# View convergence statistics

print_irt_stan() provides a summary of parameter posteriors. It is a wrapper for the print() method for fitted Stan models, selecting and organizing the most interesting parameters. Labels for the items are automatically taken from the column names of the response matrix. Regarding the parameters in the output: beta refers to item difficulties, lambda refers to latent regression coefficients, and sigma is the standard deviation of the ability distribution.

# View a summary of parameter posteriors                      
print_irt_stan(fit_rasch, latent_reg_list)

If we prefer to fit the 2PL model with latent regression, we could call irt_stan() and select that .stan file.

# Fit the Rasch model
fit_rasch <- irt_stan(latent_reg_list, model = "2pl_latent_reg.stan",
                      iter = 300, chains = 4)

Verbal aggression data and polytomous IRT

The second example will use the verbal aggression data to fit a polytomous item response theory model.

# Describe the data

The data consists of 316 persons responding to 24 items with responses scored as 0, 1, or 2. The variable person is a person ID, item is an item ID, and poly is the scored response. In this way, the data may be said to be in “long form” as there is one row per person-item combination. The data includes two person covariates: male is a dummy variable for whether the respondent is male, and anger is the person’s trait anger raw score, a separate measure.

The labelled_integer() function may help prepare the data list when the data are in long form. Stan models generally require that ID variables be consecutive integers starting at one. In other words, the first item must have an ID value of 1, the second 2, and so on. The same is true of person IDs. But sometimes the raw data may have alphanumerics or arbitrary numbers for person or item IDs, and if so we can use labelled_integer() to create an appropriate vector of consecutive integers. The verbal aggression data includes the variable description, which is a brief text description of the item. Below, labelled_integer() is applied to the first few values of this variable.

# Show an example of using labelled_integer()

The result is integer values that are labeled with the original text descriptions. For the verbal aggression data, we could simply use the item variable for an item index rather than apply labelled_integer() to the descriptions, but a benefit of using labelled_integer() is that the table of posterior summaries (shown shortly) will include the item labels.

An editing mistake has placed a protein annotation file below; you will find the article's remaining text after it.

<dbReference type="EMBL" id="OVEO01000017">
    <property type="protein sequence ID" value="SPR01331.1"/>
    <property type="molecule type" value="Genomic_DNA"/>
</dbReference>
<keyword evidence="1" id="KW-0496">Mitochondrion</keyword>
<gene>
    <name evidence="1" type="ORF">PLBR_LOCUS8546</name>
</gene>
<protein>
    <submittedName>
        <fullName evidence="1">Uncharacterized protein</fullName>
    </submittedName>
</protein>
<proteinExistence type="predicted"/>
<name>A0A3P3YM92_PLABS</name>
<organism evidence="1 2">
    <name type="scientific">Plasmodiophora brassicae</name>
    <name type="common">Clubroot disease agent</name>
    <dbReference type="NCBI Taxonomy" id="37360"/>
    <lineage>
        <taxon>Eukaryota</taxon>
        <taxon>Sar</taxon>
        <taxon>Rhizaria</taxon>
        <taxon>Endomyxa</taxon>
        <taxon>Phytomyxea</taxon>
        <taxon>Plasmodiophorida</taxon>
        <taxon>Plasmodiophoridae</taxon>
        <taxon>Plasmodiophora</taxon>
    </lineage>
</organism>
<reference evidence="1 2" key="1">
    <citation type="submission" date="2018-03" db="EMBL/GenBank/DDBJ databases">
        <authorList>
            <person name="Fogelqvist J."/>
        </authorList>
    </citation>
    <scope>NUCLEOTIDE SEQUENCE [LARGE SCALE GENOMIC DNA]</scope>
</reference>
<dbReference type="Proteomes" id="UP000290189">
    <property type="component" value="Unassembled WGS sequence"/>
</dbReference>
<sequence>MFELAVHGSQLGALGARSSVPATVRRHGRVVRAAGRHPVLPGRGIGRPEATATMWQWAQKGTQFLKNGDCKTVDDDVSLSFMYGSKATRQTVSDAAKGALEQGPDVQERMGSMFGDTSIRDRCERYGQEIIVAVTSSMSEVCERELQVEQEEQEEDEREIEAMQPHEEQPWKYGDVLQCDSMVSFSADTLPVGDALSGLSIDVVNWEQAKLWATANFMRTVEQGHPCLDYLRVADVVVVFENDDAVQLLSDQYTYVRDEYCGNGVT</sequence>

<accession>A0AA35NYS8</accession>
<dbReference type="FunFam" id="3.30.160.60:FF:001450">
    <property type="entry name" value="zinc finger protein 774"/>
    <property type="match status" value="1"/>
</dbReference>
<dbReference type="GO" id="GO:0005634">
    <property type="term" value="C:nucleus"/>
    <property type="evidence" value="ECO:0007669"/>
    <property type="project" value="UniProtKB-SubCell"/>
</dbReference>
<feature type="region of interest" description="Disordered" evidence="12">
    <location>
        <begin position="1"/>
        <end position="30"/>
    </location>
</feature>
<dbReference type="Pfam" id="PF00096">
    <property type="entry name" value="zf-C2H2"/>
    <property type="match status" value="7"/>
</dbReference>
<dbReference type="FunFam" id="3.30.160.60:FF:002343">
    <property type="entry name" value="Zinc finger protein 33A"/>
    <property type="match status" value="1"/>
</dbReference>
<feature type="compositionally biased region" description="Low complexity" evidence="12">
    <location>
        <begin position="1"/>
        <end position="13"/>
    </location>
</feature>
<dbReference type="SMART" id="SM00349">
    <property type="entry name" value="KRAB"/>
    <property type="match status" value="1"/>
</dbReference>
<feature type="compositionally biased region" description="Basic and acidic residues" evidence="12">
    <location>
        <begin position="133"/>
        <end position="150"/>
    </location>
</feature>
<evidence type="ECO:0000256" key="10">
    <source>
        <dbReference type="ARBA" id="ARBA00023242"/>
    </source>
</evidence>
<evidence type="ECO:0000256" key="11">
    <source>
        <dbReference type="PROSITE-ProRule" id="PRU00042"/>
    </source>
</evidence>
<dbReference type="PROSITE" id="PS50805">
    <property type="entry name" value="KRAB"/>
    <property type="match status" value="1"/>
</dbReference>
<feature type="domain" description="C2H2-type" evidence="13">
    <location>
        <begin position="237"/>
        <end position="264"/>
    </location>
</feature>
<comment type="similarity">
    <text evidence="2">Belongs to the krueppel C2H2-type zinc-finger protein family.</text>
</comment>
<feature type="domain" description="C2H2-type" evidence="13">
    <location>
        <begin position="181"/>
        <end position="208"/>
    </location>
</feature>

Next we make the data list using irt_data(). However, we’ll use a different set of arguments because the data are in long form: y takes the responses in vector form, ii takes a vector of item IDs, and jj takes a vector of person IDs. The use of covariates and formula are the same as before.

# Make the data list
agg_list <- irt_data(y = aggression$poly,
                     ii = labelled_integer(aggression$description),
                     jj = aggression$person,
                     covariates = aggression[, c("male", "anger")],
                     formula = ~ 1 + male*anger)

The model is fit using the generalized partial credit model.

# Fit the generalized partial credit model
fit_gpcm <- irt_stan(agg_list, model = "gpcm_latent_reg.stan",
                     iter = 300, chains = 4)

As before, a plot of convergence statistics is made.

# View convergence statistics

And lastly we obtain a table of posterior summaries. Here, alpha refers to discriminations, beta refers to step difficulties, and lambda refers to latent regression coefficients.

# View a summary of parameter posteriors    
print_irt_stan(fit_gpcm, agg_list)

Technical notes

Users will be able to fit the edstan models without full knowledge of the technical details, though these are provided in this section. All that is really needed for interpreting results is to know the meanings assigned to the Greek letters.


Variables and parameters are similar across edstan models. The variables used are:

The parameters used are:

The .stan files and the notation for the models below closely adhere to these conventions.

Rasch family models

Rasch model


\[ \mathrm{logit} [ \Pr(y_{ij} = 1 | \theta_j, \beta_i) ] = \theta_j - \beta_i \]

Partial credit model